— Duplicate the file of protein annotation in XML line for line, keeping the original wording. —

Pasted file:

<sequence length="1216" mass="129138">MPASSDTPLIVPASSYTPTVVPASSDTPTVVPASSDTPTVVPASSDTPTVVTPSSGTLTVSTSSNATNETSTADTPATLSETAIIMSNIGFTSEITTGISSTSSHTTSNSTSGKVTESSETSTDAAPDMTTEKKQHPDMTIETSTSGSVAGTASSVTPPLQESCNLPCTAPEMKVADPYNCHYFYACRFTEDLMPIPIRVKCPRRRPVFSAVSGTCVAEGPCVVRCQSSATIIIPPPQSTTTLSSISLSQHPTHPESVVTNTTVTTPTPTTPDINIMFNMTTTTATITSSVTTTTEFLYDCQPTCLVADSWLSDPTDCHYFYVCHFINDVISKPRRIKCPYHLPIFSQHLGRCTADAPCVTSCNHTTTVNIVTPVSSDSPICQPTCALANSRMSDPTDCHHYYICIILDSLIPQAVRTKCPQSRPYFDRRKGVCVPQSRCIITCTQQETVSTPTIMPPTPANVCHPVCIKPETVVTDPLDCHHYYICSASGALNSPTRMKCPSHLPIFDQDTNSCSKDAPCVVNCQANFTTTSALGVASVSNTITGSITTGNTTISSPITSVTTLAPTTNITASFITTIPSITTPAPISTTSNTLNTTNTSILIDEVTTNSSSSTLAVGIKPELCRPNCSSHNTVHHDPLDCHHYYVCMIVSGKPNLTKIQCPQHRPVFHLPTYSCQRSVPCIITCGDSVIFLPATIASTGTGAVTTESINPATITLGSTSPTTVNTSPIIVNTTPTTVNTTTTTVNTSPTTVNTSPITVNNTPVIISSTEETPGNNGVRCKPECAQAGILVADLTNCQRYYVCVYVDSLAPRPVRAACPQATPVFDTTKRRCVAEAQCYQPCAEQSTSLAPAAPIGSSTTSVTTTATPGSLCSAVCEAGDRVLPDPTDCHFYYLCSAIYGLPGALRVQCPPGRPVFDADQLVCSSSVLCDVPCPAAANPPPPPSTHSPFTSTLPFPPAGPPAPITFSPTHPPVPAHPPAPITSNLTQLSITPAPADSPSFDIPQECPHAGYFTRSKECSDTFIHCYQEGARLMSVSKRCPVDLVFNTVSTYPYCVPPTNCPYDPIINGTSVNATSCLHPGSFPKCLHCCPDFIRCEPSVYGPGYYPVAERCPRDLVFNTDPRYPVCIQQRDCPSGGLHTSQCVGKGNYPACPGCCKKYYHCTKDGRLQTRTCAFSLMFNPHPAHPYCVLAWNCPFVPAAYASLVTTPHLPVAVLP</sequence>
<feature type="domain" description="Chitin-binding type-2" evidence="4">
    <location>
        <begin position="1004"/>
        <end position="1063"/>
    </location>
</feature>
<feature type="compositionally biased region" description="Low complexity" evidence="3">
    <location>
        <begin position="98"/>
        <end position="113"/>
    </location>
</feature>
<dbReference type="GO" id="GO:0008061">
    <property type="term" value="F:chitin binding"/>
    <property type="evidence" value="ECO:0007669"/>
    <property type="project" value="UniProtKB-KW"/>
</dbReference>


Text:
<sequence length="1216" mass="129138">MPASSDTPLIVPASSYTPTVVPASSDTPTVVPASSDTPTVVPASSDTPTVVTPSSGTLTVSTSSNATNETSTADTPATLSETAIIMSNIGFTSEITTGISSTSSHTTSNSTSGKVTESSETSTDAAPDMTTEKKQHPDMTIETSTSGSVAGTASSVTPPLQESCNLPCTAPEMKVADPYNCHYFYACRFTEDLMPIPIRVKCPRRRPVFSAVSGTCVAEGPCVVRCQSSATIIIPPPQSTTTLSSISLSQHPTHPESVVTNTTVTTPTPTTPDINIMFNMTTTTATITSSVTTTTEFLYDCQPTCLVADSWLSDPTDCHYFYVCHFINDVISKPRRIKCPYHLPIFSQHLGRCTADAPCVTSCNHTTTVNIVTPVSSDSPICQPTCALANSRMSDPTDCHHYYICIILDSLIPQAVRTKCPQSRPYFDRRKGVCVPQSRCIITCTQQETVSTPTIMPPTPANVCHPVCIKPETVVTDPLDCHHYYICSASGALNSPTRMKCPSHLPIFDQDTNSCSKDAPCVVNCQANFTTTSALGVASVSNTITGSITTGNTTISSPITSVTTLAPTTNITASFITTIPSITTPAPISTTSNTLNTTNTSILIDEVTTNSSSSTLAVGIKPELCRPNCSSHNTVHHDPLDCHHYYVCMIVSGKPNLTKIQCPQHRPVFHLPTYSCQRSVPCIITCGDSVIFLPATIASTGTGAVTTESINPATITLGSTSPTTVNTSPIIVNTTPTTVNTTTTTVNTSPTTVNTSPITVNNTPVIISSTEETPGNNGVRCKPECAQAGILVADLTNCQRYYVCVYVDSLAPRPVRAACPQATPVFDTTKRRCVAEAQCYQPCAEQSTSLAPAAPIGSSTTSVTTTATPGSLCSAVCEAGDRVLPDPTDCHFYYLCSAIYGLPGALRVQCPPGRPVFDADQLVCSSSVLCDVPCPAAANPPPPPSTHSPFTSTLPFPPAGPPAPITFSPTHPPVPAHPPAPITSNLTQLSITPAPADSPSFDIPQECPHAGYFTRSKECSDTFIHCYQEGARLMSVSKRCPVDLVFNTVSTYPYCVPPTNCPYDPIINGTSVNATSCLHPGSFPKCLHCCPDFIRCEPSVYGPGYYPVAERCPRDLVFNTDPRYPVCIQQRDCPSGGLHTSQCVGKGNYPACPGCCKKYYHCTKDGRLQTRTCAFSLMFNPHPAHPYCVLAWNCPFVPAAYASLVTTPHLPVAVLP</sequence>
<feature type="domain" description="Chitin-binding type-2" evidence="4">
    <location>
        <begin position="1004"/>
        <end position="1063"/>
    </location>
</feature>
<feature type="compositionally biased region" description="Low complexity" evidence="3">
    <location>
        <begin position="98"/>
        <end position="113"/>
    </location>
</feature>
<dbReference type="GO" id="GO:0008061">
    <property type="term" value="F:chitin binding"/>
    <property type="evidence" value="ECO:0007669"/>
    <property type="project" value="UniProtKB-KW"/>
</dbReference>